Shooting and paced chasing seem to be the core mechanic. And to me these two things = fun as hell. Playing live action Robotron was not that great to playtest however. I would describe my experience playtesting as short and easy. I was able to kill all the robots in what felt like under 30 seconds. I think this was due to the fact that only the robots were subject to limiting the pace of their movement and I was moving and shooting hella fast all over the place.
Never the less it’s a game. A game that could be vastly improved by the adding a few elements. Most importantly boundaries, the game needs better boundaries, when I was playing I never could tell if I was out of bounds or not, and I think I jumped out a few times without anyone being able to tell. Imagine playing this in a racket ball court or something of the sort, stray nurf darts stuck to the walls, echoing sounds, and the best part someone up agenst a wall cornered by the robots. Consider multiple weapon types that can be picked up in game. Another important element I would suggest would be outlining a system of levels and maps. As a player advances through levels create more challenges like different kinds of robots, ones that can maybe even shoot back or take multiple hits. You could even think about providing better weapons for fighting more sophisticated or larger numbers of robots as a player progresses.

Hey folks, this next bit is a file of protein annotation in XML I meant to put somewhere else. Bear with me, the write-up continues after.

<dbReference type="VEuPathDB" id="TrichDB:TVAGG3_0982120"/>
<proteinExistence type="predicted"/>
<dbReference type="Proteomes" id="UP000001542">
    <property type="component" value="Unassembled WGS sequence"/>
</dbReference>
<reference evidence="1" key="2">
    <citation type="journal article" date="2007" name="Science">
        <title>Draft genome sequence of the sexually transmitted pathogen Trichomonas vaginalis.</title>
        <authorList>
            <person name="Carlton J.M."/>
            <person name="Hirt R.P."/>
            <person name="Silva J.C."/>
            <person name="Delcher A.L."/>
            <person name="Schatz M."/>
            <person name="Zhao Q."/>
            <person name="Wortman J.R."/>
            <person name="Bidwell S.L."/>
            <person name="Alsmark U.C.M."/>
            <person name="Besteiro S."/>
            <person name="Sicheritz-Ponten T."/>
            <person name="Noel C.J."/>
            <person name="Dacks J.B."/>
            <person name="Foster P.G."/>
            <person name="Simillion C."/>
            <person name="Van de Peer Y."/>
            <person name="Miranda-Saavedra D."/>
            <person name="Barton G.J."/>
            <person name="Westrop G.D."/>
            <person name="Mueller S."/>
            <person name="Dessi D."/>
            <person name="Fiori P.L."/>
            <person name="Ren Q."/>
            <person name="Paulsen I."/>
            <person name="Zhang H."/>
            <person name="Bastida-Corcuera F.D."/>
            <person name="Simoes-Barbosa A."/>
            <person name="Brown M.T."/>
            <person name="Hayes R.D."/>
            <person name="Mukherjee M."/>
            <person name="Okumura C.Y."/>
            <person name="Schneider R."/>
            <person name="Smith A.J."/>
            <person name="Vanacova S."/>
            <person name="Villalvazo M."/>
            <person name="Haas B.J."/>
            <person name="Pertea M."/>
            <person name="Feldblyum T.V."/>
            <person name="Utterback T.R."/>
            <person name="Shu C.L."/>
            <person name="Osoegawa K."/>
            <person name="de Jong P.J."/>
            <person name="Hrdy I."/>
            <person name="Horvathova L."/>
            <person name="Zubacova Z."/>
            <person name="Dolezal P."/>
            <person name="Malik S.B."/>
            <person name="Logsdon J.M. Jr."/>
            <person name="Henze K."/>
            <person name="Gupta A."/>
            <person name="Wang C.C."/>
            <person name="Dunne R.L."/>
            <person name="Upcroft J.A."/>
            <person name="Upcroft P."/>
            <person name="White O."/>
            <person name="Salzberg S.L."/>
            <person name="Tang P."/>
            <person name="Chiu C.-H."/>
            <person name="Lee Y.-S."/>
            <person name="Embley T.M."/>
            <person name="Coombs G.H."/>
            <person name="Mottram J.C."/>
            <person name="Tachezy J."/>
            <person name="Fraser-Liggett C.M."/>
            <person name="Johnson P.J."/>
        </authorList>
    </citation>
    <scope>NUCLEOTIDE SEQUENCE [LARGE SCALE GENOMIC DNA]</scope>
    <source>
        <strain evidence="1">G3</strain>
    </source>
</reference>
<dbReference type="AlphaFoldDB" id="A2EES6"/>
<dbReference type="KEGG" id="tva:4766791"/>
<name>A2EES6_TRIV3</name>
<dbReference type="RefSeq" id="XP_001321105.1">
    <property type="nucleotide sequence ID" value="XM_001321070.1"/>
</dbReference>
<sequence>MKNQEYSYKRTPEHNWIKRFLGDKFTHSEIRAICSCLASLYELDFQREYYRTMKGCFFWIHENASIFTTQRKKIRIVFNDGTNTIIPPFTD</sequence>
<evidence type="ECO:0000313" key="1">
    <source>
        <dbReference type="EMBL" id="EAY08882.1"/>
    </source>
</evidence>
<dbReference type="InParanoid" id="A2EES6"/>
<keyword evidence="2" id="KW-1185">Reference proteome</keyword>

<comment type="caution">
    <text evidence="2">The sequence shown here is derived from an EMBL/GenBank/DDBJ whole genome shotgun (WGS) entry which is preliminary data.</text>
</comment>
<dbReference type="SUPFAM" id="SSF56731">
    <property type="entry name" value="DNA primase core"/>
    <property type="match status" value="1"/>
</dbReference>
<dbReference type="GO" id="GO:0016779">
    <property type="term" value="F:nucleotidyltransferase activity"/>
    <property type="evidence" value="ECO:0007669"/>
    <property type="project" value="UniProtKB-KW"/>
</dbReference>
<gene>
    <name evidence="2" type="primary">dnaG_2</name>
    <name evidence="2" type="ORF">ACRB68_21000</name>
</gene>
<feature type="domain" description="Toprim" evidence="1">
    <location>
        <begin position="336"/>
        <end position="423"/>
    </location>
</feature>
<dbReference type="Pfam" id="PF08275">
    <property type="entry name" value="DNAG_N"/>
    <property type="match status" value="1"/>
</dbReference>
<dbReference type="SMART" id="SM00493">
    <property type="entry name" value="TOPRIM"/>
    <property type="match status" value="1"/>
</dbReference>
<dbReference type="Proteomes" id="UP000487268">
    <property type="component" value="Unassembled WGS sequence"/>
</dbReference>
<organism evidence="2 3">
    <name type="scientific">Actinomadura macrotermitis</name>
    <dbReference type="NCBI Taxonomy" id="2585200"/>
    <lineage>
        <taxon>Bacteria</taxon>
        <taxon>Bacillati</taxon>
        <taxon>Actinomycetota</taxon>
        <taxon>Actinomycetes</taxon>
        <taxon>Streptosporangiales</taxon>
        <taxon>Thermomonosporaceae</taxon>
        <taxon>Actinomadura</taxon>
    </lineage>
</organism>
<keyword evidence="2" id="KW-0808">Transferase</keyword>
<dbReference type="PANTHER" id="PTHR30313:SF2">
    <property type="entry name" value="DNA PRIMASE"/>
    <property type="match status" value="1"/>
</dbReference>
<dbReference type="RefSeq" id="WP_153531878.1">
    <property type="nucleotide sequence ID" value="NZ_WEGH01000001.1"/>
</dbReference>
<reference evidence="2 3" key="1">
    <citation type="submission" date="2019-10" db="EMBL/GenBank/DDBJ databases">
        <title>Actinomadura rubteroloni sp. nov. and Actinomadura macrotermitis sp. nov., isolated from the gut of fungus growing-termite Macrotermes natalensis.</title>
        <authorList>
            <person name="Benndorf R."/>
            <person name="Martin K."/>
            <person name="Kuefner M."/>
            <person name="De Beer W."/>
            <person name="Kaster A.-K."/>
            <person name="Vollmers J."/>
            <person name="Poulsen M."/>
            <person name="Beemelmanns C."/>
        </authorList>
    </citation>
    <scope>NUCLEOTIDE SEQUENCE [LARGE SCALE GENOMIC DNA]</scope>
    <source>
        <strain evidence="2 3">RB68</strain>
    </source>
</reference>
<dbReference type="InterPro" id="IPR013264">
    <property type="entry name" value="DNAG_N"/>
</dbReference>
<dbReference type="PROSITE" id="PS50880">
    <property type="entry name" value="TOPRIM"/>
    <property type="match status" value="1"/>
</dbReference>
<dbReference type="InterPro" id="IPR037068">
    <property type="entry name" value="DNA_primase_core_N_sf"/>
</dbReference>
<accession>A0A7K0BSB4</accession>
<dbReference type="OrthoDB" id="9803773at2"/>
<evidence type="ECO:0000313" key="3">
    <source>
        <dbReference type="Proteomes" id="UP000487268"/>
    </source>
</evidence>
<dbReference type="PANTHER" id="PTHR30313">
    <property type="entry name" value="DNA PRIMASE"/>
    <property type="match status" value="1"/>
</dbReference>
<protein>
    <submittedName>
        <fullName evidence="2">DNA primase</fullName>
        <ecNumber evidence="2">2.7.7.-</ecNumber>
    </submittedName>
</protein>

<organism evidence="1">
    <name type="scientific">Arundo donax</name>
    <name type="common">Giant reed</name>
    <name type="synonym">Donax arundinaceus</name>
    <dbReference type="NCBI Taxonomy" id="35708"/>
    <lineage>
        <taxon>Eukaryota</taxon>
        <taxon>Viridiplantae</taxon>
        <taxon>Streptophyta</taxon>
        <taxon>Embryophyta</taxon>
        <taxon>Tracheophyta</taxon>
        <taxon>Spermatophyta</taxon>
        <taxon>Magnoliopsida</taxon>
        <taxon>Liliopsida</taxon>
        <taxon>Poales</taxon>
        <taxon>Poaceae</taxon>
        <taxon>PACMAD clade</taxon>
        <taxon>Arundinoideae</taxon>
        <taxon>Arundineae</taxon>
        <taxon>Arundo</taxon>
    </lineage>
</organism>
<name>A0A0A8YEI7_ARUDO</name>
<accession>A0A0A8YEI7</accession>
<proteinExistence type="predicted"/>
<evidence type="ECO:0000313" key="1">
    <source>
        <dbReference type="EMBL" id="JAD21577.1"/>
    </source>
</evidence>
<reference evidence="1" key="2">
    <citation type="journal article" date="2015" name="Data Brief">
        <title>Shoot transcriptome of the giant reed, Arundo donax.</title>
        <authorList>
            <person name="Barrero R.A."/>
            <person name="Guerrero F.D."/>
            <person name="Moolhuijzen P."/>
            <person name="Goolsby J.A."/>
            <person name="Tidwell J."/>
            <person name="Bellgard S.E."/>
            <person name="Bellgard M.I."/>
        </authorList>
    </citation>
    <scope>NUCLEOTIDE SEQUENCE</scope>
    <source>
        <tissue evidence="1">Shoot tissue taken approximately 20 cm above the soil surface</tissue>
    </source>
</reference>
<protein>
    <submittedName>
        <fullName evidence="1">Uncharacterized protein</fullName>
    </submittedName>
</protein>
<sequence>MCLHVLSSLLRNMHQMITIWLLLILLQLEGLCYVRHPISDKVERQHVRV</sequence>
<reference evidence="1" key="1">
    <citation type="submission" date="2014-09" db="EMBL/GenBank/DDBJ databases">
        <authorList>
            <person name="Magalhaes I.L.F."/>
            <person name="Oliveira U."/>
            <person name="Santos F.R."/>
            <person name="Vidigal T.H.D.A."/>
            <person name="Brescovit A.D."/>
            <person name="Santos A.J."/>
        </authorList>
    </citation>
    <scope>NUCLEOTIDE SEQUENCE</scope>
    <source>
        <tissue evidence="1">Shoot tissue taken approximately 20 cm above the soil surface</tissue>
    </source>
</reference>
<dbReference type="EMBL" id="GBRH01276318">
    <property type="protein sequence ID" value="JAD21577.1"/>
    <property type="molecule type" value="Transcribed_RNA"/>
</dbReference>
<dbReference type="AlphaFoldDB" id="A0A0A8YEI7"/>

The best thing you got going would be the nerf guns, they seemed to work perty well. No one complained about getting hurt, wile firing the gun was accurate and effective(a hit was recognisable).